January 25, 2017

North Country Trail: Route 46 to Stacy Basin

 
Today I continued my northerly-easterly exploration on the North Country National Scenic Trail (NCT).  I started at the parking area on Route 46, skipping the section back toward Durhamville, which is mostly a road walk.  Perhaps I will return for that during hunting season.  I was surprised to find three other vehicles in the parking lot... other hikers?  Nope.  I could see a man talking on the phone in one car, and there were no footprints in the snow leading to the trail.  In fact, mine were the only tracks in the snow for almost the entire length of my hike to Stacy Basin and back, 3.9 miles each way.  The only two places where people had recently been on the trail were immediately adjacent to or across from homes, essentially just people out in their yards with their dogs.

January 18, 2017

North Country Trail: Lenox Basin to Durhamville


I started out today at the Lenox Basin trailhead where I parked two weeks ago, but instead of hiking west into Canastota, I proceeded east to Durhamville.  I turned back at Route 46 for a roundtrip out-and-back of 6.1 miles.  This section of the North Country National Scenic Trail (NCT) follows the Old Erie Canal.  It is flat and gravel-surfaced and not terribly exciting.  However, after my trouble parking last week down at the Cheningo Day Use Area, I wanted a sure thing today.  Plus, it was raining and in the 30s.  I thought being able to move quickly would help stay warm.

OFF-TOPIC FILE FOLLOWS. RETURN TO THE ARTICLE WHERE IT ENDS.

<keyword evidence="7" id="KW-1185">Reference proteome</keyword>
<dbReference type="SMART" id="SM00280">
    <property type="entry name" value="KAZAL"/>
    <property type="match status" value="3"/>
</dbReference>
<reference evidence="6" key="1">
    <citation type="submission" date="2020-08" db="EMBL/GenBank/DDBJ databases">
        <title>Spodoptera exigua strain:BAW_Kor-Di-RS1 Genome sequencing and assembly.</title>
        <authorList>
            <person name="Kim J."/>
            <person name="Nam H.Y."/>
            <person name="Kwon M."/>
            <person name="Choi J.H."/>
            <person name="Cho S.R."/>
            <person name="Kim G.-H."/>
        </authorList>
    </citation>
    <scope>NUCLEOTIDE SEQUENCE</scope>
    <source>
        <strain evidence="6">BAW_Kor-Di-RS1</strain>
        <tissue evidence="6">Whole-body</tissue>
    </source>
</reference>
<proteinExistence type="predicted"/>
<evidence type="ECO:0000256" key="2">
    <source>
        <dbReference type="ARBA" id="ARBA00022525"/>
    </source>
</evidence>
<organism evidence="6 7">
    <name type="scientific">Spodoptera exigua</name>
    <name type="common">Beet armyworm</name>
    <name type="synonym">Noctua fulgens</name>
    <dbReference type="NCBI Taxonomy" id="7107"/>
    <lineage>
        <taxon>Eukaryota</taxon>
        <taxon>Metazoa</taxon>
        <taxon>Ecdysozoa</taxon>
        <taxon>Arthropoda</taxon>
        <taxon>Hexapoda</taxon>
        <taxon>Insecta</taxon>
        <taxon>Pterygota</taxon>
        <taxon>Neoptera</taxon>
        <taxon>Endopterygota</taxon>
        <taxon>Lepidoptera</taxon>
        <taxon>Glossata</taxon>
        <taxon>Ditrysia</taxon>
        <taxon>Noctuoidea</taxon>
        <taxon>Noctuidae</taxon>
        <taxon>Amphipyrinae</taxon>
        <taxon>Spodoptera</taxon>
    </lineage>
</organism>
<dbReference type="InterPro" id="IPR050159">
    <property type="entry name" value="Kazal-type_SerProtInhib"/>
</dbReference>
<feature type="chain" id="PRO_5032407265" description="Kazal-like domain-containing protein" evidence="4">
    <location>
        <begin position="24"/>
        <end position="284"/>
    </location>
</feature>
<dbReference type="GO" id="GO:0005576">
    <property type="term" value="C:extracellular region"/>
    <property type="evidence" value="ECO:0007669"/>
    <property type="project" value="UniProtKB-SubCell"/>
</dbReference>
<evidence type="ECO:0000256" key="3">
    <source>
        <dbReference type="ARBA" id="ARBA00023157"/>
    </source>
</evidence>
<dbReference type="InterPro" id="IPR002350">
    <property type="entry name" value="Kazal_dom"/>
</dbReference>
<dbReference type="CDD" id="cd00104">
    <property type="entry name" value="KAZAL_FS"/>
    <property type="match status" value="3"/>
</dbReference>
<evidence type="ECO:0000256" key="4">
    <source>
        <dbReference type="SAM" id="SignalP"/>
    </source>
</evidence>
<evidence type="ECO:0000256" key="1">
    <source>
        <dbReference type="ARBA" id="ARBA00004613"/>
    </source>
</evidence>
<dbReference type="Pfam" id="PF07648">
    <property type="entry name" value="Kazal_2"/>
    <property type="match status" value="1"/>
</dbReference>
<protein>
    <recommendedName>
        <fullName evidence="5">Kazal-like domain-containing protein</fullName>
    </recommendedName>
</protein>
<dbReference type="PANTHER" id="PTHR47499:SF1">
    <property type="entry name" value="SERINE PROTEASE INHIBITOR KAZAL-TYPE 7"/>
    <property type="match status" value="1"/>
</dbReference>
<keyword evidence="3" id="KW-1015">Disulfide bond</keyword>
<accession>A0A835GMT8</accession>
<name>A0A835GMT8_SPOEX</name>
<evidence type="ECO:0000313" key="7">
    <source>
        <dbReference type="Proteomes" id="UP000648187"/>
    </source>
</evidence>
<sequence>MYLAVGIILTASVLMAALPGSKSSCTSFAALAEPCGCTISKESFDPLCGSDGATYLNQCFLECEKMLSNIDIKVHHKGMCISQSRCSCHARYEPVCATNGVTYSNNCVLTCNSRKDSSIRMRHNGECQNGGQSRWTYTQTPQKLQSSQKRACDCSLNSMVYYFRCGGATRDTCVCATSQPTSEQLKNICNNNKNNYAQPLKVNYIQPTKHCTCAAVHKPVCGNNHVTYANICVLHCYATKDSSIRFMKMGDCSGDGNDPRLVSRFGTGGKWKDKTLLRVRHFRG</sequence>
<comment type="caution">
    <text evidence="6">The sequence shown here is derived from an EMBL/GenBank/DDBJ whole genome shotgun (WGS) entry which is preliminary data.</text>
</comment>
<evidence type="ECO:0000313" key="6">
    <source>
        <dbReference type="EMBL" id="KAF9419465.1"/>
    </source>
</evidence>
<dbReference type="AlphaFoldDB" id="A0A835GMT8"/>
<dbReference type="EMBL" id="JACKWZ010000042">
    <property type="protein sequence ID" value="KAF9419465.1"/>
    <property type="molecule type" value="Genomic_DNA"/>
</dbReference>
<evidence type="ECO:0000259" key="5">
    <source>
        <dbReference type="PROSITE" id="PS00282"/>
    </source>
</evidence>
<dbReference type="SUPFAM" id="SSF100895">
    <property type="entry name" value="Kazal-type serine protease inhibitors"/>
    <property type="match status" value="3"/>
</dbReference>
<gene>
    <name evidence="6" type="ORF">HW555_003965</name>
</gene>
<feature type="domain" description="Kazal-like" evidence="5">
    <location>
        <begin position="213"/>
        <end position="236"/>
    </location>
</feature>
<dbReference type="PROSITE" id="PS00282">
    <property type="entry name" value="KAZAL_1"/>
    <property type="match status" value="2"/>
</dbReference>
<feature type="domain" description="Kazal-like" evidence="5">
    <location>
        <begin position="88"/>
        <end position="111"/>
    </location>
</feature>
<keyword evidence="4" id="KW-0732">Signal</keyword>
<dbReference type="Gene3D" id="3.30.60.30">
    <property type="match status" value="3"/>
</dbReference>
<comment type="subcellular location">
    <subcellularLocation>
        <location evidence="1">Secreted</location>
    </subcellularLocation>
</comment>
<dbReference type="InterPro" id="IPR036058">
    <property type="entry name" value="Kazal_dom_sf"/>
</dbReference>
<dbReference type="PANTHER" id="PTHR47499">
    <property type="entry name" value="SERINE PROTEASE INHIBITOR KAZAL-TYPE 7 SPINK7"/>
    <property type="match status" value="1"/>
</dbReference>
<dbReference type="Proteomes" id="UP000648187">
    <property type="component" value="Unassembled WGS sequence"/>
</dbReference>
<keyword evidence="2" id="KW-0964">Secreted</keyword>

January 15, 2017

Cathedral Rock Fire Tower


I have been hiking in the Adirondacks my entire life, but almost always in the summer and fall, with some forays in late spring.  I hike and snowshoe locally in the winter, of course, in the flatlands, but seeing amazing pictures of the snowy splendor that is the mountains in winter... it makes me want to get up there and experience it for myself.  However, we don't really have the appropriate gear for those kind of conditions.  My biggest concern is for Frankie.  For the most part, he has very good quality gear.  I consider it a worthy investment for him to be comfortable outdoors, because then we can spend more time there.  However, I cannot find any traction devices small enough to fit him, and that has prevented us from attempting anything with any significant terrain during the winter. 

January 11, 2017

North Country Trail: Cheningo Day Use Area


This hike did not go as planned.  I had intended to hike east from the Cheningo Day Use Area parking lot for 2.5 miles or so, turning back at Cheningo Solon Pond Road, for a roundtrip out-and-back of more than 5 miles with almost 1,200 feet elevation gain.  This section of the North Country National Scenic Trail (NCT) follows the Finger Lake Trail (FLT) across Taylor Valley State Forest, and I've never been there before.  I was excited to be out exploring a new trail on such a warm, sunny day.  Unfortunately, even though it was gorgeous outside, I was unprepared for the conditions and had to turn back well before my planned turnaround point.  This rarely happens and I was none too pleased with myself for being so ill-equipped, but it was the right decision under the circumstances.